Refrigerant Management Program
As part of the California Global Warming Solutions Act of 2006 (AB 32) the California Air Resources Board (CARB) adopted a regulation in 2009 creating the Refrigerant Management Program (RMP) to reduce greenhouse gas (GHG) emissions from stationary sources through refrigerant leak detection and monitoring, leak repair, system retirement and retrofitting, reporting and recordkeeping, and proper refrigerant cylinder use, sale, and disposal.
The RMP is designed to:
- Reduce emissions of high-global warming potential (high-GWP) refrigerants from leaky stationary, non-residential refrigeration equipment;
- Reduce emissions from the installation and servicing of refrigeration and air-conditioning appliances using high-GWP refrigerants; and
- Verify GHG emission reductions.
The strategy of the regulation includes:
- Refrigerant leak detection and monitoring;
- Leak repair;
- Reporting and recordkeeping;
- System retrofit or retirement planning;
- Required service practices; and
- Refrigerant distributor, wholesaler, and reclaimer prohibitions, recordkeeping, and reporting.
High-GWP refrigerants such as chlorofluorocarbons (CFCs), hydrochlorofluorocarbons (HCFCs), hydrofluorocarbons (HFCs), and perfluorocarbons (PFCs) are used in a large variety of refrigeration and air-conditioning systems.
Nationally, ozone depleting substance (ODS) high-GWP GHG refrigerant production and importation phase-out (CFC and HCFC refrigerants), record-keeping, leak repair, technician certification, reclaimer certification, recovery equipment specifications, sales restrictions, and prohibition on venting is regulated by the U.S. EPA under Title VI of the US Clean Air Act (CAA). Rule 608 of the CAA was recently extended to include additional control of HFC refrigerants which aligns with California's RMP in numerous ways.
The South Coast Air Quality Management District (SCAQMD) issued the related Rule 1415 in 1991 covering stationary air conditioning systems, and subsequently adopted Rule 1415.1 in 2010 covering stationary refrigeration systems (a precursor to California's RMP Rule, which took effect in 2011). Also in 2010 Rule 1415 was extended to cover high-GWP HFC refrigerants. The RMP is designed to complement the federal and SCAQMD regulations and provide better control of emissions of both ODS and ODS substitute refrigerants such as HFCs and HFC blends.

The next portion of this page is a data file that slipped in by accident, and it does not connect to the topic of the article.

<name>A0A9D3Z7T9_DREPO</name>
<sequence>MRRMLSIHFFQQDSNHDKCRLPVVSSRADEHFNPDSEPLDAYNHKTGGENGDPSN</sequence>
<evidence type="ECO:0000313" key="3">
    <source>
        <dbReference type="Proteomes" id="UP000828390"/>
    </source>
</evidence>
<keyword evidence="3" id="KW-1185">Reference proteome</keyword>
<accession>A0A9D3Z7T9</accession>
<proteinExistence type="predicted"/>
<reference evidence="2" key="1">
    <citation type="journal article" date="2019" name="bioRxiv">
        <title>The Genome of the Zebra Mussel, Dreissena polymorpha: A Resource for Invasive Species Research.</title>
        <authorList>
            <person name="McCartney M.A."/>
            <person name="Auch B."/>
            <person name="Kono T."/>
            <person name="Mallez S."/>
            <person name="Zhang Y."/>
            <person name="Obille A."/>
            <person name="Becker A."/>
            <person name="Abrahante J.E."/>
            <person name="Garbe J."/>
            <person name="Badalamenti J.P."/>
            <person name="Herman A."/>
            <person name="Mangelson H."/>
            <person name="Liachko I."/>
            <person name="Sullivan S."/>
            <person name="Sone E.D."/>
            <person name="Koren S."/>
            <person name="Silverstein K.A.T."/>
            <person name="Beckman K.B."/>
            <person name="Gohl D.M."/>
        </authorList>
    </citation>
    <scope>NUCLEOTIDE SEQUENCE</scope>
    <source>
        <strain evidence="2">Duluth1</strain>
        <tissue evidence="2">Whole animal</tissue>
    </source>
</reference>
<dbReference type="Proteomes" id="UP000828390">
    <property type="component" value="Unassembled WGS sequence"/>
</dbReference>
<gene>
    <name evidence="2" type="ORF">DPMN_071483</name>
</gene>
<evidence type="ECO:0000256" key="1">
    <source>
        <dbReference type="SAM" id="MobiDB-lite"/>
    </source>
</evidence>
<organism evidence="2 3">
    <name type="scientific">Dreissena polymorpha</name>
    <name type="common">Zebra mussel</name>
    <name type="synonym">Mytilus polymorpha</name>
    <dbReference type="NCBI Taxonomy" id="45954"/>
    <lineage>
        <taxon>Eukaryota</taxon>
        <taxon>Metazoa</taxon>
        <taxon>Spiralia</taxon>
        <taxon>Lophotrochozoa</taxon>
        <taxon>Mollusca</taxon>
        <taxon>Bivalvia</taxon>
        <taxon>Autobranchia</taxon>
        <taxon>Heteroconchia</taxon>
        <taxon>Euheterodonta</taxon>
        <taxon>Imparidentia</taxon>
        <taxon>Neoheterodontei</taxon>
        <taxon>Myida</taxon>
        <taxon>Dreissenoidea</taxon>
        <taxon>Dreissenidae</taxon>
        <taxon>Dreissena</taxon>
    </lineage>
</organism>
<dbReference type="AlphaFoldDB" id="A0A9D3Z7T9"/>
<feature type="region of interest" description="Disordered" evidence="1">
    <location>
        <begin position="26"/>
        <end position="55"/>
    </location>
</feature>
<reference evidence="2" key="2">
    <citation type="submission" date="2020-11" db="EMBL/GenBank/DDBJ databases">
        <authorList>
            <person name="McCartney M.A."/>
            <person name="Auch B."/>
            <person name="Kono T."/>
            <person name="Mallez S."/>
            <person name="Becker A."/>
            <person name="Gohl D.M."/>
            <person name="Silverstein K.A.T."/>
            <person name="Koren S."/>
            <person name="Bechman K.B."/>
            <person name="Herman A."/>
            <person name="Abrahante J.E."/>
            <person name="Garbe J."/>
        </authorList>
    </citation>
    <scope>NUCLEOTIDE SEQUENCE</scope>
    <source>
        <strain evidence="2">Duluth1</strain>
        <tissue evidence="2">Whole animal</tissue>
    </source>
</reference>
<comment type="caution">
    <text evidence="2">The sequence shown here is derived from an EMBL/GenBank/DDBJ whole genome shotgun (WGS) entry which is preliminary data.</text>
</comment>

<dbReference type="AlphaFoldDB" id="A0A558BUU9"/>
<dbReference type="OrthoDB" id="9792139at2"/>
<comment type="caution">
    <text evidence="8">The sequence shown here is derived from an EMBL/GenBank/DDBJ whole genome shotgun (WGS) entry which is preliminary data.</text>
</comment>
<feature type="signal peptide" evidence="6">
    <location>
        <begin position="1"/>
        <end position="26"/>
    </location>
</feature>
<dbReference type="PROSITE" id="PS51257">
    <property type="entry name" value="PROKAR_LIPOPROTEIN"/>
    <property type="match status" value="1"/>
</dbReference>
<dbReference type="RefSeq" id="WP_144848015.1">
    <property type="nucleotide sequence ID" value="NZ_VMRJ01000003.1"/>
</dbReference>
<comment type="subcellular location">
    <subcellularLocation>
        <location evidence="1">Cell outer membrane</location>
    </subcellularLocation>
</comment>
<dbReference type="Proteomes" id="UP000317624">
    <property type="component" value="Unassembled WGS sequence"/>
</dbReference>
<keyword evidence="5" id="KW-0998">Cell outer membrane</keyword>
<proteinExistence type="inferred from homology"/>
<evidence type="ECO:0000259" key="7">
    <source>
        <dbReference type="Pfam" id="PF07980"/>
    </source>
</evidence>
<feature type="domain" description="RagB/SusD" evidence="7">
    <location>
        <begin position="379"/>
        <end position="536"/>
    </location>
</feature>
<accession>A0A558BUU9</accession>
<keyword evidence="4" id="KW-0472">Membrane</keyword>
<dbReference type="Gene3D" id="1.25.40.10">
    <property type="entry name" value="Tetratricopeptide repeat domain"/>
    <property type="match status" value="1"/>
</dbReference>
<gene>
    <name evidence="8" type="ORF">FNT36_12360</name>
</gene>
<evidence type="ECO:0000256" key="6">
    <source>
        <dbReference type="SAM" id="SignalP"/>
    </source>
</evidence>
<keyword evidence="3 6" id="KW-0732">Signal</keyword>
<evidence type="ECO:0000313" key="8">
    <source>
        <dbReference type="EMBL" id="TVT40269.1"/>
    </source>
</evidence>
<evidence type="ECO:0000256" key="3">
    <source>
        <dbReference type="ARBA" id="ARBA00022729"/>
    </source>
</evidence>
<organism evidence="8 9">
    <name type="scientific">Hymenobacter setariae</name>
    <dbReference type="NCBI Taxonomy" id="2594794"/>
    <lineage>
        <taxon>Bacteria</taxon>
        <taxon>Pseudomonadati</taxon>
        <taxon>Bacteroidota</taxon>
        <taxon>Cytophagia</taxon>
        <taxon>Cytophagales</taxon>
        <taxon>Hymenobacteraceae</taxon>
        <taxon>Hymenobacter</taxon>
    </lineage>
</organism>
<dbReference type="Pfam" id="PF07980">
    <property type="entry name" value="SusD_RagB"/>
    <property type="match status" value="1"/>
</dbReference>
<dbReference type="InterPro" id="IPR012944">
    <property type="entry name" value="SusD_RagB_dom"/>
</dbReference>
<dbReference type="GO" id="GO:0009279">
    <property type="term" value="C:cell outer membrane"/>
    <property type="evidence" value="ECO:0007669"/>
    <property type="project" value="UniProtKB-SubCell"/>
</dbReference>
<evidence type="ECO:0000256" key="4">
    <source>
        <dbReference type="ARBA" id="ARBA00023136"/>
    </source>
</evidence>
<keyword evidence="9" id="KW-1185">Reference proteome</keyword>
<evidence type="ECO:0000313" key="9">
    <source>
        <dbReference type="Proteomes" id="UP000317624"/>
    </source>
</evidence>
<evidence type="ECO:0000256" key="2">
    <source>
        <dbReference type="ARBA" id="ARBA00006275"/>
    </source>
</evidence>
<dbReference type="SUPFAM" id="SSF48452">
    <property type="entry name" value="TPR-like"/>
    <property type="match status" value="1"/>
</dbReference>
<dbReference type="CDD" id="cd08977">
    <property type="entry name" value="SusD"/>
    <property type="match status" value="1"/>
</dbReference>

Recent global action to control HFC refrigerant use resulted in the Kigali Amendment to the Montreal Protocol, an agreement by all 197 UN Parties to phasedown HFC consumption. For the USA the agreement specifies a phasedown to 15% of baseline by 2036, with the first step-downs in 2019 and 2024. Signed on October 15, 2016, the Amendment was ratified in November 2017 and so takes effect globally in January 2019. An official list of frequently asked questions with more detail regarding the Amendment (Kigali Amendment FAQ) is available from the United Nations Environment Programme (UNEP).
In California a more rapid reduction in HFC use is required than specified in the Kigali Amendment in order to meet official state targets for GHG reduction, as determined by an analysis conducted by Research Division staff at CARB. Senate Bill 1383 (SB 1393, Lara, 2016) specifies a target of 40% reduction in statewide HFC emissions below 2013 levels by 2030. The measures needed to meet this target were developed first in the Short-Lived Climate Pollutant Strategy (SLCP Strategy) adopted by CARB's Board in March 2017, resulting in the announcement of two HFC rulemakings as of March 2018.
The official RMP rule is available online in both HTML and PDF formats along with the Rulemaking History.
Further archival background on the process of developing the RMP can be found here:
Information is also available in the RMP Help document.